LAKE COUNTY, Ill. — The Lake County State’s Attorney filed a lawsuit against electronic cigarette company Juul on Tuesday.
The county filed a 70-page lawsuit seeking monetary relief as well as seeking education for a new generation who may think the Juul pods they are buying are better for them than cigarettes.
For years, medical experts have been trying to spell out the truth, and now legal experts are taking action.
“Despite knowing health risks surrounding nicotine, Juul uses marketing techniques made famous by Big Tobacco decades ago to spawn teen addicts hooked on nicotine,” Michael Nerheim, Lake County state’s attorney, said.
Those marketing techniques Nerheim mentioned means the ads that were used years ago to attract young users and hook them to addictive substances. The similarities between them and now are irrefutable — sexy images, glamorous ones, a younger generation playing sports or just having fun and looking cool.
According to one source, nicotine is the third most addictive drug — in line behind heroin and cocaine.
For that reason, Lake County said it’s time to stop e-cigarette companies professing to be smoking cessation outlets when in truth, prosecutors claim, it’s all about luring vulnerable teens.
Concentration levels are 6% and two to three times what you see in a standard cigarette. One Juul pod is equal to one pack of cigarettes.
One Stevenson High School senior, Vrushali Thakkar, said the e-cigarettes are engineered to attract her and her classmates with their fancy flavors.
"Everything from cool cucumber to creme brûlée. there is no doubt these flavors have been engineered to attract youth and normalize the industry," Thakkar said.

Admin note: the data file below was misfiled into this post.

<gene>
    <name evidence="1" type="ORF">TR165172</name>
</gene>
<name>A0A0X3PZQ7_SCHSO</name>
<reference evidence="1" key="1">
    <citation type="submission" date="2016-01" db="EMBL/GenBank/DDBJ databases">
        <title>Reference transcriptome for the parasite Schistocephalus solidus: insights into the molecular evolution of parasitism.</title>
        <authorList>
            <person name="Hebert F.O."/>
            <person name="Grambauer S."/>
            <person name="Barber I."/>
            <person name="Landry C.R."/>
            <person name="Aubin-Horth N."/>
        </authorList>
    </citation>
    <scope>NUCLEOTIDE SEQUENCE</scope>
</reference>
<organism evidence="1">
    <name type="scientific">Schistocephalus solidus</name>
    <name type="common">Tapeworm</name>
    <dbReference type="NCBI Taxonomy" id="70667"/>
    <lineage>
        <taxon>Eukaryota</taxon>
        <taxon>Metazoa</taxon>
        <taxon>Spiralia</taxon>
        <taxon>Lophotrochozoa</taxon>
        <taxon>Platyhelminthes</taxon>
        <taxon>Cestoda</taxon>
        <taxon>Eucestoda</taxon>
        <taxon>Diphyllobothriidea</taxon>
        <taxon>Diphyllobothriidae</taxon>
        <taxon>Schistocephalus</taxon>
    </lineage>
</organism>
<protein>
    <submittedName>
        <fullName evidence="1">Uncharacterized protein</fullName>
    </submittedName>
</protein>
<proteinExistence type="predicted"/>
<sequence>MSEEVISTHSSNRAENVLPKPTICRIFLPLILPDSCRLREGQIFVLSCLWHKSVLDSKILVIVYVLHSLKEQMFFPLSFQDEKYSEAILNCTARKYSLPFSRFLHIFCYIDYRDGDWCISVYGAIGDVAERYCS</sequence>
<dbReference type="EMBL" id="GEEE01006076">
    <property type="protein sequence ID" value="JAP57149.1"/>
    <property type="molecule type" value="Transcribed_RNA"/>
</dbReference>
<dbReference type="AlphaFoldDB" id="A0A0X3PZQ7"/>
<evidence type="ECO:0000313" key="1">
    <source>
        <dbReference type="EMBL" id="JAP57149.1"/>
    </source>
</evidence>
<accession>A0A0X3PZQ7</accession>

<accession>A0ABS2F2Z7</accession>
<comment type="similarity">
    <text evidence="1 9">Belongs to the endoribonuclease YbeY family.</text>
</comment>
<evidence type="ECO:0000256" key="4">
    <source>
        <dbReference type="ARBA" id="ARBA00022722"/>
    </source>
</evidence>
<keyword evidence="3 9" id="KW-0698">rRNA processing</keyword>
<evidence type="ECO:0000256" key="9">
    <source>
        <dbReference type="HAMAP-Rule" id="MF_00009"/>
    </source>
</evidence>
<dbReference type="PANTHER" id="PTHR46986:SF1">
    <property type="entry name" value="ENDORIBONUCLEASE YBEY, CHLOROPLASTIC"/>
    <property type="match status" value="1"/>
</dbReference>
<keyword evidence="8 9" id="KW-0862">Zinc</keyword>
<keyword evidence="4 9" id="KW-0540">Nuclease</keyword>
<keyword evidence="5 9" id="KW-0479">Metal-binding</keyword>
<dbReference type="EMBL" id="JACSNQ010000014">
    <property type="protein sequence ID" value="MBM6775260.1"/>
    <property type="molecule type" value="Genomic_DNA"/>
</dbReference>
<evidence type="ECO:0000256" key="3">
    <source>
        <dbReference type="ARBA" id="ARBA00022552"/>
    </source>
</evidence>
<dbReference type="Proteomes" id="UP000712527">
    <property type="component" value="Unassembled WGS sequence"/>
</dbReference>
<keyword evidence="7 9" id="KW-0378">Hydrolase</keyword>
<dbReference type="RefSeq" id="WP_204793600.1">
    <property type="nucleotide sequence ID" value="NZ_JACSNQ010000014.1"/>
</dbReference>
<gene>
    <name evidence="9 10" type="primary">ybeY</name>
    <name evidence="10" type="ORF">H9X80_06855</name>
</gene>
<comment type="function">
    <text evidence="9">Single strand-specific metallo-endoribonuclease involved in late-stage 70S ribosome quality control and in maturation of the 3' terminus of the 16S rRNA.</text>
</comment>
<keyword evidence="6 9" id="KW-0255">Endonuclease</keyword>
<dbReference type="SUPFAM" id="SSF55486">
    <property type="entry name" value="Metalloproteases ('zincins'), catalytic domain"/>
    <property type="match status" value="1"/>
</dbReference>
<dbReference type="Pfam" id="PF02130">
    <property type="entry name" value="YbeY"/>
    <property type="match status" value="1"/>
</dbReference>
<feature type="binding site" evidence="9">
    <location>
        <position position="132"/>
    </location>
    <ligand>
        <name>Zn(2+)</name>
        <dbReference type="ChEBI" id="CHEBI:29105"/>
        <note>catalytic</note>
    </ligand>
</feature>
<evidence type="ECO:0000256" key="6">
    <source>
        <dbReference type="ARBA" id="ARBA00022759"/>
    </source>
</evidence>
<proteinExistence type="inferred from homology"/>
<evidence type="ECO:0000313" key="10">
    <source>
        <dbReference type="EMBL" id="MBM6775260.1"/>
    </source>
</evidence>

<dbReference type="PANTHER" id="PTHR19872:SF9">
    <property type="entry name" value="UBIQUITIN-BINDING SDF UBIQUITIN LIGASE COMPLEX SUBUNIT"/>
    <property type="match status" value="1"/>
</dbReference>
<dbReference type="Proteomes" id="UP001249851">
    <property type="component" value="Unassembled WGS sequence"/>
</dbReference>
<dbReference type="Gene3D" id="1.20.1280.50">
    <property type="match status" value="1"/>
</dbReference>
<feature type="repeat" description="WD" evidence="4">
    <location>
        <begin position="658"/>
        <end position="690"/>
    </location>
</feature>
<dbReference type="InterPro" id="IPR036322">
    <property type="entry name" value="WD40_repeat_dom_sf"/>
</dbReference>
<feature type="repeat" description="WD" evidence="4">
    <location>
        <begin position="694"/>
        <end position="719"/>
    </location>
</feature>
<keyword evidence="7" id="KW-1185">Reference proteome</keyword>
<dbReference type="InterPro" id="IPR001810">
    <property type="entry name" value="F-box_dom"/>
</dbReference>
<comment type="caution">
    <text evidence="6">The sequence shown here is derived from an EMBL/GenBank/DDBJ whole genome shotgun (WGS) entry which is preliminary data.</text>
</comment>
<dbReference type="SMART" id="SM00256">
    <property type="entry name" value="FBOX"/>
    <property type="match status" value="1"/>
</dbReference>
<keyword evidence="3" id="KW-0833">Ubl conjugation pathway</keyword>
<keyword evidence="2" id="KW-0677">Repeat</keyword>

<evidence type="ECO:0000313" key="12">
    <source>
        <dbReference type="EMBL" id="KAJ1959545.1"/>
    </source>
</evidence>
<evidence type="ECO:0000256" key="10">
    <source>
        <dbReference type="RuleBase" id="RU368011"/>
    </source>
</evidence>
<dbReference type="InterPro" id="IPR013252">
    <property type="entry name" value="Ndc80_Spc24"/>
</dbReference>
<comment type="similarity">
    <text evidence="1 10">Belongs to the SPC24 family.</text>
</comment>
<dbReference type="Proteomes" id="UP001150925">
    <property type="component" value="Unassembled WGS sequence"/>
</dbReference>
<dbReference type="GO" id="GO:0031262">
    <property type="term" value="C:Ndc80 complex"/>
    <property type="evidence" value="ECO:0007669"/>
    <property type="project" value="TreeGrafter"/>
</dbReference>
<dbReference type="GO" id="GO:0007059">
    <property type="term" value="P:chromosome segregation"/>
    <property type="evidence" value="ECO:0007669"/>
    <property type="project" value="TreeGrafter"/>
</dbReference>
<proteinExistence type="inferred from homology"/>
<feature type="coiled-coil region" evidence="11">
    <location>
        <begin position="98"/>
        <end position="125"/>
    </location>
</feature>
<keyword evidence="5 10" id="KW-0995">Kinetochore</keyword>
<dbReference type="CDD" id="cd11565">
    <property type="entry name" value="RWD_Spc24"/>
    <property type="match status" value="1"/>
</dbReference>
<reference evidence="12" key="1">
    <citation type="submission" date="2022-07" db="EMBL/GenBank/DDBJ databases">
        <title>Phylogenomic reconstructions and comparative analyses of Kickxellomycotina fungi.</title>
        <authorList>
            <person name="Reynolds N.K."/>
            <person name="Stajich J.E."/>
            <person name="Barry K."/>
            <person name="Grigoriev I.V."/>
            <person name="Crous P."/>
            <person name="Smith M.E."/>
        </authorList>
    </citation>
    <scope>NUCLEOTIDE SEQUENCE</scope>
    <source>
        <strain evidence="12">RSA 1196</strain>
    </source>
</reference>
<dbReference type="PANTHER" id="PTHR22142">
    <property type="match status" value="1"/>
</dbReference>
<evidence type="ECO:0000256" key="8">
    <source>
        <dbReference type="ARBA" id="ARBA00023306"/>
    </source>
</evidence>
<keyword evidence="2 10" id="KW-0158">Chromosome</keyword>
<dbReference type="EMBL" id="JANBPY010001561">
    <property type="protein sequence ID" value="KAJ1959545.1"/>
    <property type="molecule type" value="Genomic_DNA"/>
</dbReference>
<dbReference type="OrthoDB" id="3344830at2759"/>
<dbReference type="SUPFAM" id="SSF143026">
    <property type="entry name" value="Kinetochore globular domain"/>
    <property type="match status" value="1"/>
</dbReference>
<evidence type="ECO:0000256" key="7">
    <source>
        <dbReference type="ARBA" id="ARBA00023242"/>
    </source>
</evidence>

Since July 1, anyone who wants to purchase tobacco in the State of Illinois has to be 21 or older. However, changing advertising practices or getting rid of enticing flavors for kids still have some legal challenges ahead.
A spokesperson with JUUL Labs provided WGN with the following statement:
“JUUL Labs exists to help adult smokers switch from combustible cigarettes. We have never marketed to youth and do not want non-nicotine users, especially youth, to ever try our product. Our earliest marketing campaign was intended for adults in the 25-34 year-old demographic and lasted for six months in 2015. If one views the sales and revenue data, there is no evidence that it drove use, youth or otherwise. Our current marketing efforts feature adult smokers who offer their personal experiences about switching to JUUL products – all conveyed in a style, tone and message that is a direct appeal to current adult smokers. We have exited Instagram and Facebook and work constantly to remove inappropriate social media content generated by others.
"We have no higher priority than to prevent youth usage of our products which is why we have taken aggressive, industry leading actions to combat youth usage. We strongly advocate for Tobacco 21 legislation, we stopped the sale of non-tobacco and non-menthol based flavored JUULpods to our traditional retail store partners, enhanced our online age-verification process and strengthened our retailer compliance program with over 2,000 secret shopper visits per month. Finally, we continue to develop technologies to further restrict underage access."